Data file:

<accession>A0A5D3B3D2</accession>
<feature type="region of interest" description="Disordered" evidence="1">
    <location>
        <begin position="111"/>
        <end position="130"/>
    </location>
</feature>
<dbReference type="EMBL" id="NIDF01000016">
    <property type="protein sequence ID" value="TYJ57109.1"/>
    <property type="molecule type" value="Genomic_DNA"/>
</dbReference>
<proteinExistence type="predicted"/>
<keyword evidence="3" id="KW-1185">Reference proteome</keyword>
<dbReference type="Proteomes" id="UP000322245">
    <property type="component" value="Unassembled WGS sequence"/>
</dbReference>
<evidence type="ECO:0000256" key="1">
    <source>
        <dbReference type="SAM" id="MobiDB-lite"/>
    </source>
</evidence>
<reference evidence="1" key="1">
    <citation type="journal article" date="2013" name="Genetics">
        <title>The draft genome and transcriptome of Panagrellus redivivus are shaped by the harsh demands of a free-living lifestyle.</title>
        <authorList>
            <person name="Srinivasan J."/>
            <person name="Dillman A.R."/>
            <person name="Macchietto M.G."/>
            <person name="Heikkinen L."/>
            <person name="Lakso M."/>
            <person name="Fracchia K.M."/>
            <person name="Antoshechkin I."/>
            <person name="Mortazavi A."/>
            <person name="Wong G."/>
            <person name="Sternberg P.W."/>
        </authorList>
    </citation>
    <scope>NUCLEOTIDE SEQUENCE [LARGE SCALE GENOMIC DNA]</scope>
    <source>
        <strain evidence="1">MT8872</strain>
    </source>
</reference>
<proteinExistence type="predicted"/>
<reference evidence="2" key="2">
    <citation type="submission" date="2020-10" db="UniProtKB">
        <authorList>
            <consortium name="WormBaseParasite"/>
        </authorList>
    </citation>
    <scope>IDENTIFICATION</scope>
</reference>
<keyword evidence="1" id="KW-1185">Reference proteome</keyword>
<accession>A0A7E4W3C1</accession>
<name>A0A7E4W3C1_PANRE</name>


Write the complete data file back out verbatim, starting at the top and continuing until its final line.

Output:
<accession>A0A5D3B3D2</accession>
<feature type="region of interest" description="Disordered" evidence="1">
    <location>
        <begin position="111"/>
        <end position="130"/>
    </location>
</feature>
<dbReference type="EMBL" id="NIDF01000016">
    <property type="protein sequence ID" value="TYJ57109.1"/>
    <property type="molecule type" value="Genomic_DNA"/>
</dbReference>
<proteinExistence type="predicted"/>
<keyword evidence="3" id="KW-1185">Reference proteome</keyword>
<dbReference type="Proteomes" id="UP000322245">
    <property type="component" value="Unassembled WGS sequence"/>
</dbReference>
<evidence type="ECO:0000256" key="1">
    <source>
        <dbReference type="SAM" id="MobiDB-lite"/>
    </source>
</evidence>
<reference evidence="1" key="1">
    <citation type="journal article" date="2013" name="Genetics">
        <title>The draft genome and transcriptome of Panagrellus redivivus are shaped by the harsh demands of a free-living lifestyle.</title>
        <authorList>
            <person name="Srinivasan J."/>
            <person name="Dillman A.R."/>
            <person name="Macchietto M.G."/>
            <person name="Heikkinen L."/>
            <person name="Lakso M."/>
            <person name="Fracchia K.M."/>
            <person name="Antoshechkin I."/>
            <person name="Mortazavi A."/>
            <person name="Wong G."/>
            <person name="Sternberg P.W."/>
        </authorList>
    </citation>
    <scope>NUCLEOTIDE SEQUENCE [LARGE SCALE GENOMIC DNA]</scope>
    <source>
        <strain evidence="1">MT8872</strain>
    </source>
</reference>
<proteinExistence type="predicted"/>
<reference evidence="2" key="2">
    <citation type="submission" date="2020-10" db="UniProtKB">
        <authorList>
            <consortium name="WormBaseParasite"/>
        </authorList>
    </citation>
    <scope>IDENTIFICATION</scope>
</reference>
<keyword evidence="1" id="KW-1185">Reference proteome</keyword>
<accession>A0A7E4W3C1</accession>
<name>A0A7E4W3C1_PANRE</name>